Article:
1931 – Dolores Alexander born, lesbian feminist, writer and reporter; In 1960, she was not hired as a copy “girl” at the New York Times after working there as an intern because it would “cause a revolution in the newsroom.” She went to work for the Newark Evening News, working up from reporter to copy editor to bureau chief (1961-1964), then worked for Newsday in various capacities (1964-1967). Alexander became chair of a committee of the National Task Force on Image of Women in Mass Media at the newly-formed National Organization for Women (NOW), and was NOW’s first Executive Director 1969 to 1970, when she resigned in protest of some negative attitudes exhibited towards lesbians during NOW’s early inception. She and Jill Ward borrowed money from friends to renovate a run-down luncheonette in Greenwich Village NY, which they opened in 1972 as Mother Courage, the first feminist restaurant in the U.S. Both women and men were served, but wine was poured for women to taste rather than their male guests, and checks were placed within equal distance of diners. It became a popular place for women dining solo, assured of good service and no hassling by men. Alexander lectured on women’s rights, working with the New Feminist Talent Collective, formed by Jacqueline Ceballos to provide speakers about the women’s movement; she also pushed for integration of want ads, beginning with the New York Times



1933 – Elizabeth Butler-Sloss born, British judge, first woman to serve as Lord Justice of Appeal



1941 – Susan Dorothea White, Australian painter, sculptor and how-to author of Draw Like Da Vinci


Mum’s Centenarian Sunset by Susan Dorothea White


1948 – Alan Funt’s Candid Camera makes its television debut on ABC

1949 – President Truman signs National Security Act Amendment; Department of War becomes Department of Defense

1954 – Groundbreaking ceremony held at Massena NY for Saint Lawrence Seaway

1958 – Rosie Winterton born, British Labour politician, Member of Parliament for Doncaster Central since 1997; Parliamentary Undersecretary of State (2001-2003)  Minister of State for: Health (2003-2006), Transport (2007-2008), Work and Pensions (2008-2009) and Local Government (2009-2010); appointed to Privy Council in 2006



1961 – First use in Vietnam by U.S. Army of Agent Orange

1962 – Marvel Comics superhero Spider-Man makes his debut in “Amazing Fantasy”



1962 – Suzanne Collins born, American television writer and sci-fi/fantasy YA novelist; known for her best-selling Hunger Games trilogy; began her TV career writing for  several Nickelodeon children’s television series, becoming head writer for Clifford’s Puppy Days; her first novel was Gregor the Overlander, which began The Underland Chronicles. The Hunger Games won the 2008 CYBIL Award for Fantasy and Science Fiction



1974 – Haifaa al-Mansour born, the first and best-known Saudi Arabian woman filmmaker; after making three short films, she directed the documentary Women Without Shadows, which received the Golden Dagger for Best Documentary at the Muscat Film Festival in Oman; she wrote and directed her first feature film, Wadjda, which was the first full-length feature made entirely in Saudi Arabia and the first directed by a woman. It made its world premiere at the 2012 Venice Film Festival. It was also the official Saudi Arabian entry for the Academy Awards Best Foreign Language Film. Her focus on women’s issues has brought her criticism and hate mail, as well as praise. In 2015, she was selected as a jurist for the ‘Un Certain Regard’ section of the Cannes Film Festival. Mary Shelley, her romantic drama about Shelley’s early life, premiered at the 2017 Toronto International Film Festival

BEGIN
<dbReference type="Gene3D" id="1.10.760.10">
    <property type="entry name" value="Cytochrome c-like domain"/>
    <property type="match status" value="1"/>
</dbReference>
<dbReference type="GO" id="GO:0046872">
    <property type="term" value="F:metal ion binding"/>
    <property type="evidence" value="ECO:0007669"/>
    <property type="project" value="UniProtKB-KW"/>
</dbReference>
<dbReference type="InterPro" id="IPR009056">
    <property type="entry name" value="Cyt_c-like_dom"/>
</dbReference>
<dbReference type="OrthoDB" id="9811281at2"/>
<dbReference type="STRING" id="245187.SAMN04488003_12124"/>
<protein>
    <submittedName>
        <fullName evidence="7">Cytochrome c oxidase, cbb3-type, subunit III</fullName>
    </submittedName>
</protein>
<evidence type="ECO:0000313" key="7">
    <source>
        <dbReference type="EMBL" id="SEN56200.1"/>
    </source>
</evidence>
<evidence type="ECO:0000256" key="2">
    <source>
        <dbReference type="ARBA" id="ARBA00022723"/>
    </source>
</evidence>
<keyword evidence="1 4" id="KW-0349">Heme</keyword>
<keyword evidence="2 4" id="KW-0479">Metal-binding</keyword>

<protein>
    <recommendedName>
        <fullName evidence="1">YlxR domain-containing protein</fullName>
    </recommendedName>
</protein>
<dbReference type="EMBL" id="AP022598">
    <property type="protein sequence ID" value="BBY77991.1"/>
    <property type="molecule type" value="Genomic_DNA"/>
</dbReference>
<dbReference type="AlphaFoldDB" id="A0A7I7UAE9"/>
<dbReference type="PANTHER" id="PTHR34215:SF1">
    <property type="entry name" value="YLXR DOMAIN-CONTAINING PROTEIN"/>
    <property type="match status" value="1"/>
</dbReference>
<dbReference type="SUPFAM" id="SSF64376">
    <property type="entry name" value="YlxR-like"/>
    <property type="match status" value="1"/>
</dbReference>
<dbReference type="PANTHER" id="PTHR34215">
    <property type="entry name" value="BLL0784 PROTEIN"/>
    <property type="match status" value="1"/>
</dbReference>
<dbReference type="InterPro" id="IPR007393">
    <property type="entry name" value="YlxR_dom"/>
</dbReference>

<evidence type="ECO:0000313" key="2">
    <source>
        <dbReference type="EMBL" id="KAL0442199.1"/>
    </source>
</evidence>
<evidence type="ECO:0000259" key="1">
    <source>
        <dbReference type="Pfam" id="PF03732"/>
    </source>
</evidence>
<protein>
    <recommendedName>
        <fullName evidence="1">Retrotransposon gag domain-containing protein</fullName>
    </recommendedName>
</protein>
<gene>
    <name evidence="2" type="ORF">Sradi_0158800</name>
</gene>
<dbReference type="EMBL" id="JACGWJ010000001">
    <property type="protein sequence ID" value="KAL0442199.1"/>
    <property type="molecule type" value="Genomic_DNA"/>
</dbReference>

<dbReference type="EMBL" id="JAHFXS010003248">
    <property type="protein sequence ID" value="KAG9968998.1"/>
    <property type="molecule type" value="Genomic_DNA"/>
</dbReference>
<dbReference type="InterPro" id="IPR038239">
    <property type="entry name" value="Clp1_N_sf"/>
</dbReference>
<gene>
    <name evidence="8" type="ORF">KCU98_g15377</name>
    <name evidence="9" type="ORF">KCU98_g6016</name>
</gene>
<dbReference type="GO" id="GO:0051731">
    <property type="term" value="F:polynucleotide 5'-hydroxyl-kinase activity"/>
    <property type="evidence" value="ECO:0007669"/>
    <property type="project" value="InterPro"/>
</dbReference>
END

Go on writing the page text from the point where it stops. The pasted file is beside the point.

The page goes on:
1974 – Rachel Simmons born, American research scholar at New York’s Hewitt School; author of the 2002 book, Odd Girl Out: The Hidden Culture of Aggression in Girls, and the 2009 book, The Curse of the Good Girl



1977 – David Berkowitz, “Son of Sam,” is arrested for killing six people

1985 – Madonna becomes first female performer to have 5 million sales certified for an album, Like a Virgin



1988 – President Reagan signs the Civil Liberties Act, providing $20,000 payments to Japanese American who were interned or relocated by the U.S. during WWII

1990 – NASA: Magellan space probe reaches Venus

1993 – Ruth Bader Ginsburg is sworn in as the second woman on the Supreme Court



1995 – Timothy McVeigh and Terry Nichols indicted for Oklahoma City bombing

2003 – For first time, a temperature over 100◦F is recorded in the UK, at Kent

2008 – U.S. swimmer Michael Phelps wins first of a record eight gold medals at the Beijing Olympics by smashing his own world record in 400-meter individual medley



2013 – Katy Perry’s single “Roar” is released to U.S. radio stations


2013 – The first World Lion Day is launched to raise awareness of how close the world is to the extinction of lions in the wild – current estimates are only about 20,000 lions are still living outside captivity – a wild population loss of 95% just since the 1940s. At the current rate of decline, the African Lion will disappear by 2050

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About wordcloud9

Nona Blyth Cloud has lived and worked in the Los Angeles area for the past 45 years, spending much of that time commuting on the 405 Freeway. After Hollywood failed to appreciate her genius for acting and directing, she began a second career managing non-profits, from which she has retired. Nona has now resumed writing whatever comes into her head, instead of reports and pleas for funding. She lives in a small house overrun by books with her wonderful husband and a bewildered Border Collie.
This entry was posted in History, Holidays, On This Day and tagged , , , , , , . Bookmark the permalink.

3 Responses to ON THIS DAY: August 10, 2018

  1. Written well
    Thanks for sharing those informations with us
    Have a fabulous Friday